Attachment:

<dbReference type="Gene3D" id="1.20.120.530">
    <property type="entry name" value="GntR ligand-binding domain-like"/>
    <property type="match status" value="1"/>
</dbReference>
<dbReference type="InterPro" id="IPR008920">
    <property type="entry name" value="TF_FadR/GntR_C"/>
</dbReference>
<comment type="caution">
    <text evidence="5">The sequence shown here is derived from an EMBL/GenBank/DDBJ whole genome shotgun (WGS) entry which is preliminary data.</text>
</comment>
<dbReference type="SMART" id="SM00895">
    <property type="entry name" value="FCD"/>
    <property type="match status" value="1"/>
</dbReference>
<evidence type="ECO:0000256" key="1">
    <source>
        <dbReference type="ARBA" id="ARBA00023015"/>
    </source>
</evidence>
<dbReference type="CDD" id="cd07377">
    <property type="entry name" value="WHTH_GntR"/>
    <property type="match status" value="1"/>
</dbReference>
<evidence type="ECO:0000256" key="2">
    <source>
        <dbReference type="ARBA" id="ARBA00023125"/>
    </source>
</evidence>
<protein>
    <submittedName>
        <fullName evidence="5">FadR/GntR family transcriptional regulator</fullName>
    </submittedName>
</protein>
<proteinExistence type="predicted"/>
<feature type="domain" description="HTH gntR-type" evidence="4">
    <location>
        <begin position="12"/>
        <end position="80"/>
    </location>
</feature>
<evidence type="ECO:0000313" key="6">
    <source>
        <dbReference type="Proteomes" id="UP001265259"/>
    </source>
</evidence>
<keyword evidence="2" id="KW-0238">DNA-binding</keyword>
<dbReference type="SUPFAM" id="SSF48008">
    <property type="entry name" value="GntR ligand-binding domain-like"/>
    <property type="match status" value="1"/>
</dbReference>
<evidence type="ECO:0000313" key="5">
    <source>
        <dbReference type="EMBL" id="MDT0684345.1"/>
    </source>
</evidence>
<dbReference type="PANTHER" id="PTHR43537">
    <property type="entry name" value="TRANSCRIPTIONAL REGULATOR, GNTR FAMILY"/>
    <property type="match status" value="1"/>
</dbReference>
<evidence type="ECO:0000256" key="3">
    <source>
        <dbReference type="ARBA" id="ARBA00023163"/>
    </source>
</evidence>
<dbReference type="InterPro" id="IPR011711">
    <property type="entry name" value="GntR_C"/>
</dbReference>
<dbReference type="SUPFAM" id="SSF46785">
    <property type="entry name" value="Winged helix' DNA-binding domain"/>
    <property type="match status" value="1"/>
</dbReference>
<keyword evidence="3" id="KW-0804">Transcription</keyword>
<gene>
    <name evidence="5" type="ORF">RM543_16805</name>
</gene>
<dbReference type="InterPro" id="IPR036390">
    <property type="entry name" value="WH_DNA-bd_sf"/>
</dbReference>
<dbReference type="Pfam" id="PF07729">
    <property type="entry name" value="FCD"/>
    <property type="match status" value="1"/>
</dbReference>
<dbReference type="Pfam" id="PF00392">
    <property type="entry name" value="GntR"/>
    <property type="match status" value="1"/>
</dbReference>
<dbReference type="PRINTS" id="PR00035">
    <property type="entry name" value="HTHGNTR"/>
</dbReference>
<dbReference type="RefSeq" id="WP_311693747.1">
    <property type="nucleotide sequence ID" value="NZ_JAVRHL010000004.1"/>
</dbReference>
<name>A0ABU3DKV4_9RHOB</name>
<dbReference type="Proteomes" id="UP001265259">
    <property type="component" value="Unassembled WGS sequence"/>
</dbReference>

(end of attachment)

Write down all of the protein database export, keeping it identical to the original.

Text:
<dbReference type="Gene3D" id="1.20.120.530">
    <property type="entry name" value="GntR ligand-binding domain-like"/>
    <property type="match status" value="1"/>
</dbReference>
<dbReference type="InterPro" id="IPR008920">
    <property type="entry name" value="TF_FadR/GntR_C"/>
</dbReference>
<comment type="caution">
    <text evidence="5">The sequence shown here is derived from an EMBL/GenBank/DDBJ whole genome shotgun (WGS) entry which is preliminary data.</text>
</comment>
<dbReference type="SMART" id="SM00895">
    <property type="entry name" value="FCD"/>
    <property type="match status" value="1"/>
</dbReference>
<evidence type="ECO:0000256" key="1">
    <source>
        <dbReference type="ARBA" id="ARBA00023015"/>
    </source>
</evidence>
<dbReference type="CDD" id="cd07377">
    <property type="entry name" value="WHTH_GntR"/>
    <property type="match status" value="1"/>
</dbReference>
<evidence type="ECO:0000256" key="2">
    <source>
        <dbReference type="ARBA" id="ARBA00023125"/>
    </source>
</evidence>
<protein>
    <submittedName>
        <fullName evidence="5">FadR/GntR family transcriptional regulator</fullName>
    </submittedName>
</protein>
<proteinExistence type="predicted"/>
<feature type="domain" description="HTH gntR-type" evidence="4">
    <location>
        <begin position="12"/>
        <end position="80"/>
    </location>
</feature>
<evidence type="ECO:0000313" key="6">
    <source>
        <dbReference type="Proteomes" id="UP001265259"/>
    </source>
</evidence>
<keyword evidence="2" id="KW-0238">DNA-binding</keyword>
<dbReference type="SUPFAM" id="SSF48008">
    <property type="entry name" value="GntR ligand-binding domain-like"/>
    <property type="match status" value="1"/>
</dbReference>
<evidence type="ECO:0000313" key="5">
    <source>
        <dbReference type="EMBL" id="MDT0684345.1"/>
    </source>
</evidence>
<dbReference type="PANTHER" id="PTHR43537">
    <property type="entry name" value="TRANSCRIPTIONAL REGULATOR, GNTR FAMILY"/>
    <property type="match status" value="1"/>
</dbReference>
<evidence type="ECO:0000256" key="3">
    <source>
        <dbReference type="ARBA" id="ARBA00023163"/>
    </source>
</evidence>
<dbReference type="InterPro" id="IPR011711">
    <property type="entry name" value="GntR_C"/>
</dbReference>
<dbReference type="SUPFAM" id="SSF46785">
    <property type="entry name" value="Winged helix' DNA-binding domain"/>
    <property type="match status" value="1"/>
</dbReference>
<keyword evidence="3" id="KW-0804">Transcription</keyword>
<gene>
    <name evidence="5" type="ORF">RM543_16805</name>
</gene>
<dbReference type="InterPro" id="IPR036390">
    <property type="entry name" value="WH_DNA-bd_sf"/>
</dbReference>
<dbReference type="Pfam" id="PF07729">
    <property type="entry name" value="FCD"/>
    <property type="match status" value="1"/>
</dbReference>
<dbReference type="Pfam" id="PF00392">
    <property type="entry name" value="GntR"/>
    <property type="match status" value="1"/>
</dbReference>
<dbReference type="PRINTS" id="PR00035">
    <property type="entry name" value="HTHGNTR"/>
</dbReference>
<dbReference type="RefSeq" id="WP_311693747.1">
    <property type="nucleotide sequence ID" value="NZ_JAVRHL010000004.1"/>
</dbReference>
<name>A0ABU3DKV4_9RHOB</name>
<dbReference type="Proteomes" id="UP001265259">
    <property type="component" value="Unassembled WGS sequence"/>
</dbReference>